Recently, Mark Tseng Putterman wrote “Against Antiblackness as Metaphor” as a discussion of actor and comedian Margaret Cho’s use of the phrase “House Asian” in an email exchange with fellow actor Tilda Swinton. Cho and Swinton had been emailing in relation to months of controversy over Swinton’s casting as The Ancient One in Marvel’s Dr. Strange, wherein a traditionally male, Tibetan comic book character was rewritten as a Celtic woman to enable Swinton’s portrayal; many Asian Americans had criticized Swinton’s casting as the latest example of Hollywood white-washing of Asian American roles. Earlier this month, Cho weighed in on the controversy in a podcast by revealing a private email exchange between herself and Swinton, wherein Cho described feeling as if she had been put by Swinton into the politically dubious role of a “House Asian”. While many have since focused on Swinton’s methods and motives in approaching Cho in this exchange, Putterman offered a slightly different take: he wrote to criticize Cho’s choice to use the phrase “House Asian” in her emails with Swinton. Specifically, Putterman suggested that Cho, like many Asian Americans, should reconsider our use of metaphors of Blackness to legitimize racial justice issues associated with the Asian American community, and that our continued use of such tactics undermine solidarity efforts between the Black and Asian American community.

I believe Putterman’s article raised many insightful points, and offered a fair caution against the appropriation of race identity, especially in the case of Asian Americans seeking visibility and acknowledgment of the discrimination we face. Cho’s use of the term “House Asian” during her email exchange with fellow actor Tilda Swinton is indeed controversial.

Based on his writing, I believe it was Malcolm X who coined the phrases “House Negro” vs. “Field Negro” to highlight the relative instability of the plight of all subjugated Black people. Along those lines, Ture and Hamilton’s work, Black Power, also assigned a commonality of experience of subjugation for populations of color across the globe, and coined the term “Third World.” This latter term has fallen out of favor since the 1990’s. Cho’s use of “House Asian” misses many of these nuances, and runs the danger of advancing an agenda where all experiences of discrimination, based on race or otherwise, can be viewed as equal.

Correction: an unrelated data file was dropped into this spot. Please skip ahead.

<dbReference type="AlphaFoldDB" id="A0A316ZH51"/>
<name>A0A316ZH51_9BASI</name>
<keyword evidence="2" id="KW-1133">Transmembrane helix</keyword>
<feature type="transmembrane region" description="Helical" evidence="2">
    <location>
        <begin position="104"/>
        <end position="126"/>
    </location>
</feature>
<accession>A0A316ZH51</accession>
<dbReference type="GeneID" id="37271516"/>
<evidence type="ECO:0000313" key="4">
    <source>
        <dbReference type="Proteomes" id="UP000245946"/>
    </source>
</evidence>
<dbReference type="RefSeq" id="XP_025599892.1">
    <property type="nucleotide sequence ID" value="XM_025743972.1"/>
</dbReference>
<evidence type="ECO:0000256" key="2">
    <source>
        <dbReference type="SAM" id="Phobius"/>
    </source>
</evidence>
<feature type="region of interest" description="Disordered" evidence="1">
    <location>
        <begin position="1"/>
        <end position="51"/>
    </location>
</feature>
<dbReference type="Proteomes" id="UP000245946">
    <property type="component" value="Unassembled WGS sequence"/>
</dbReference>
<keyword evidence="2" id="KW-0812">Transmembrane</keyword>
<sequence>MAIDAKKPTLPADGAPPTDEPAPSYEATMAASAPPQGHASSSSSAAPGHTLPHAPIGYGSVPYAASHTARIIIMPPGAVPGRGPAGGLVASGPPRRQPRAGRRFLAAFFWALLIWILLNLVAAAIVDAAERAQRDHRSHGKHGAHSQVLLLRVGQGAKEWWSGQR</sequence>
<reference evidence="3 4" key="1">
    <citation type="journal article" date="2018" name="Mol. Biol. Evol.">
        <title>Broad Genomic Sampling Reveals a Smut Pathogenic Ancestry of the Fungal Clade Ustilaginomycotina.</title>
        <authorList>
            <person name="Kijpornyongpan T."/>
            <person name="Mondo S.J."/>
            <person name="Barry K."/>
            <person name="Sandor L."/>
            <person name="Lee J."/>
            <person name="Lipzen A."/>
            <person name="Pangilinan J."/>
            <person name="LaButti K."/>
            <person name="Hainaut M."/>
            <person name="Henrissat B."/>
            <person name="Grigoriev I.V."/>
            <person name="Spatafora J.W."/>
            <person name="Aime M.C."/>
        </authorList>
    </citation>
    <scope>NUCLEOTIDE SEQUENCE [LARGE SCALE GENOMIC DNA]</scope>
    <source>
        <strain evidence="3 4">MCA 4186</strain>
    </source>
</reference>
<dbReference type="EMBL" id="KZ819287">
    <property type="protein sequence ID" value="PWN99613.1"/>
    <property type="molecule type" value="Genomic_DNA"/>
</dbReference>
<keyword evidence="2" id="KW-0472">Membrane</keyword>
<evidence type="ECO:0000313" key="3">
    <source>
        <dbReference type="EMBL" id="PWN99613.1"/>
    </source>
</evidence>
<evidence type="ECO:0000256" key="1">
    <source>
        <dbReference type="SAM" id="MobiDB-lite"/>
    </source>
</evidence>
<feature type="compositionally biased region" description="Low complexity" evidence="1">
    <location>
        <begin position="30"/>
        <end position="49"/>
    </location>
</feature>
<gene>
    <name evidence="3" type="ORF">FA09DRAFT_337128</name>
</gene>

Clearly, they are not.

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5 Lessons I Learned While Protesting a Trump Rally

An image of protesters outside a Trump rally held over the weekend in New Jersey. (Photo credit: Sudip Battacharya)
An image of protesters outside a Trump rally held over the weekend in New Jersey. (Photo credit: Sudip Bhattacharya)

By Guest Contributor: Sudip Bhattacharya

“I need to pee, and I need a cookie,” I told my friend as we drove to Edison for an anti-Trump protest.

We stopped at a Dunkin Donuts where I used the bathroom and bought a chocolate muffin instead. I kept tapping my feet as we sat in the corner of the store. My heart was pounding against my chest.

When I first heard that the Republican Hindu Coalition was organizing an event for Donald Trump in Edison, New Jersey, I laughed. Another friend of mine – one who I’ve known since high-school — found out that the event was being held at the convention center, she quickly began organizing a protest. She’s quoted in this article at Quartz, where you can find more information about the background of what happened and why. She did the hard work of getting others involved, including me. Like I said, my immediate reaction was amusement and annoyance at the Trump event, rather than frustration or anger. But that mood changed as the week wore on. From watching interviews of Trump supporters online and hearing how gleeful they were about their misogyny and racism, flashes of prior incidences splashed across my mind, when protestors were pushed and assaulted. Plus, the election was nearing its peak, and it seemed like the true believers were prepared to do anything to win.